Enda Walsh Redux, Redux, and a Little Edward Albee (11 cents)

OK, so my initial experiences with Enda Walsh was mixed. I first saw his most recent one-act play, Penelope, loosely based on the suitors trying to win Penelope’s hand prior to the surprise return of Odysseus to his home, and I was itching to get out of the theater. I couldn’t figure out why the four suitors were wearing speedos and bathrobes, or why they were having a barbecue in a drained swimming pool accompanied by music clips of Herb Alpert and the Tijuana Brass. Worse than that, as they each gave their soliloquies explaining (pleading) why Penelope should accept their love, I didn’t understand anything they were saying. I got the words all right, but what the hell did it all mean?

So, when we went to see The New Electric Ballroom, I was prepared for a repeat of my discomfort. But when I saw the three sisters stuck in their house with only the fishmonger visit bringing contact with the outside world (well, the younger sister did have a job in a fish packing out, cycled there and right back), and I saw that the fishmonger, who was out and about all day, every day, was equally lonely and disconnected from the world as the sisters, who could only look back at missed opportunities at the Electric Ballroom years ago, I got it. And when you added the humor, and emotional intensity, I surprised myself at thinking I had just seen a wonderful play.

And of course, I saw the similarities at least with the circumstances in which the characters of the two plays found themselves, and realized that, to some extent, I had seen the same play twice (although one version was much, much more to my liking).

But then it came time to see The Walworth Farce.

Lo and Behold, I was now seeing the same play the third time. But this version, instead of three sisters, and a father and his two sons, living in London on the 16th floor (walk-up) of the British equivalent of public housing, again cut off from the outside world, except for the younger son, who every day went grocery shopping. No fishmonger here, but the checkout lady from the Tesco store came to visit because the son had picked up the wrong grocery bag and she was bringing him the right one.

Of course, she did not know what she was getting into. The Walworth Farce is of course billed as a farce, and I guess it is, although it turns tragic (to a greater extent than the other two). But basically it’s the Three Stooges meet Monte Python, as the father ( a former actor) has his sons play along with him several scripts over and over again, changing costumes and characters as they go, so that their ridiculous unreality seems as real as their constrained reality.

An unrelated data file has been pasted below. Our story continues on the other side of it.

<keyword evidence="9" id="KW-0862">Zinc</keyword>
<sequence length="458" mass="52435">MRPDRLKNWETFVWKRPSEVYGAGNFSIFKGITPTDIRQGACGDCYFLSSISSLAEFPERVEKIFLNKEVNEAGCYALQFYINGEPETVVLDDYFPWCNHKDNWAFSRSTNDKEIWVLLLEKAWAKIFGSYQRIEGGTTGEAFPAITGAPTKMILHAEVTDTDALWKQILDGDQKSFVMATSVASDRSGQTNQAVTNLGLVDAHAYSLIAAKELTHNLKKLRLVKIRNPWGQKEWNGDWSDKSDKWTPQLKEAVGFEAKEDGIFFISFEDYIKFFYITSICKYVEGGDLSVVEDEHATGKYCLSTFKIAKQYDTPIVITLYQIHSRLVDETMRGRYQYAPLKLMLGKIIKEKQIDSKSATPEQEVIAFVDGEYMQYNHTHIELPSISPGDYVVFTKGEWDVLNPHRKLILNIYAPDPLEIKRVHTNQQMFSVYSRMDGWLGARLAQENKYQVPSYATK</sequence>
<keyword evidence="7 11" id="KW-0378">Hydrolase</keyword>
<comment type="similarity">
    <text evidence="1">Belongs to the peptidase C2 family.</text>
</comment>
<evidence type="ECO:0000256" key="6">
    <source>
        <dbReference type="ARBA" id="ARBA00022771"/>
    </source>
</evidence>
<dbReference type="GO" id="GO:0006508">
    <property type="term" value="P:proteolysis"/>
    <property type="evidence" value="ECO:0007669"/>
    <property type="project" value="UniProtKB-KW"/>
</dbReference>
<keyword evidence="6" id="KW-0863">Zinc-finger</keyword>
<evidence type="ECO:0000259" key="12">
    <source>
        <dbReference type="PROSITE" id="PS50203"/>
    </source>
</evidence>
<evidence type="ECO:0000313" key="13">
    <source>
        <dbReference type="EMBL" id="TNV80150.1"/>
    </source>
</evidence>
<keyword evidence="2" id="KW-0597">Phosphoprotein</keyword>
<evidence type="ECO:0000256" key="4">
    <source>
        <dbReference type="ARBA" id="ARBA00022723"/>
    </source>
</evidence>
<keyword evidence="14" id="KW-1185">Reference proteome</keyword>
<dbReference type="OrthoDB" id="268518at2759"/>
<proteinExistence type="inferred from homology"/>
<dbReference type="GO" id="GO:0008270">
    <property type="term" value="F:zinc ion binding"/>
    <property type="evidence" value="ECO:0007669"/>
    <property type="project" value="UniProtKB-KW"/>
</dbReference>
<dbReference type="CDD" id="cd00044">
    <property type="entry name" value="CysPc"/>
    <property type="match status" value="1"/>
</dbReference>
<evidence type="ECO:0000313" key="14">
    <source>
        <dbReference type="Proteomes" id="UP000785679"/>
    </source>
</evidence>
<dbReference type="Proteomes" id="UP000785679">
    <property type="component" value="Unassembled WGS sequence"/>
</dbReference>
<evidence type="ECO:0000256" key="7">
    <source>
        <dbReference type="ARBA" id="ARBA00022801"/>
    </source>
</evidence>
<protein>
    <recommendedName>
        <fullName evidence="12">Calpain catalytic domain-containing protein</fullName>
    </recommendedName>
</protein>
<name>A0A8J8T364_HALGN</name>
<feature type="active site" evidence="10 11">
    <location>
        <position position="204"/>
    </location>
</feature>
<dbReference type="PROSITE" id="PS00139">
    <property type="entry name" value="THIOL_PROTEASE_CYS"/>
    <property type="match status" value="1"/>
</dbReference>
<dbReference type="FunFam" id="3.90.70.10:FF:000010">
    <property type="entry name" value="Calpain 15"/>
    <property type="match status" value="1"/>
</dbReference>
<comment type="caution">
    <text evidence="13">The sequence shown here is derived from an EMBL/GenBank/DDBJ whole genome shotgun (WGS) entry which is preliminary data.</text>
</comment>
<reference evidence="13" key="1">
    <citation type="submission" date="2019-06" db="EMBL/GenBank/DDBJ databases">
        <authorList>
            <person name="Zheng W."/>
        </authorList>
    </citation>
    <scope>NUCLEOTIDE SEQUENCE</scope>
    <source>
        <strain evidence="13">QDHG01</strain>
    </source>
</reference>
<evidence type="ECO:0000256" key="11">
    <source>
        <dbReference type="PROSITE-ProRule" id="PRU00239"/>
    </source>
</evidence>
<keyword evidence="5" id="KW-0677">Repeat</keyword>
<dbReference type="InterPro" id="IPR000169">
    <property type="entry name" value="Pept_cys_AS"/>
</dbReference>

So in each play we have physical and psychological isolation, failed lives, outsiders coming in and getting caught up in the unreality of the house, hope, followed by defeat brought about by fear. You also have continual costume changes, wigs, specific background music, and what appears to be a good dose of Irish theatrical craziness.

I really didn’t care for Walworth while I was watching it. But in retrospect, one or two days later, it certainly has stuck with me, something that Penelope could not do.

So, I appreciate Enda Walsh, but wonder how long he can keep writing the same play before everyone notices.

OK, a little Albee. Several weeks ago, we saw two Albee plays, one Who’s Afraid of Virginia Woolf, and the other At Home at the Zoo (an expansion of his Zoo Story), all part of Arena Stage’s 30 play Albee festival. Virginia Woolf was spectacular, and I had mixed thoughts about At Home at the Zoo. The remaining 28 plays were done as staged readings – we could not get to most, but we did get to Malcolm, because we knew some of the participants.

Malcolm is a weird one – a 15 (or so, no one knows for sure) spends all of his time sitting on a park bench, waiting for his father to return (he has been gone for several years, or maybe he didn’t ever exist), when an astrologer (Mr. Cox) befriends him and orders him to visit two of his friends at specific times. Both are couples, one distinguished by their wealth, the other by the difference in ages between the young, ex-hooker wife and the aging husband. He complies, he sees two marriages fall apart oddly, and he befriends the older husband, and the rich couple, who invite him to come spend the summer with them at their country estate. While Malcolm is waiting for the couple to come (were they purposely not coming?), a thuggish and seemingly dumb guy picks him up to bring him to Melba, his boss (and ex-wife), who is a famous singer and wants a new husband. Did he know he was going to get Malcolm, or was this a case of mistaken identity? Never clear. But now Malcolm and Melba are married, and he gets initiated into sex so thoroughly that he dies of too much sex. Everyone comes to his funeral.

Now, it’s not surprising that you have never seen this not very good play – I doubt it is ever performed. In some ways, it’s a not very good version of Candide, I guess. But perhaps it’s also a twist on Enda Walsh – people stuck in their own ruts, mixtures of reality and utter unreality, characters unable to change their fate, some comedy at the start, but tragedy wins out.

Perhaps this is just the human condition.

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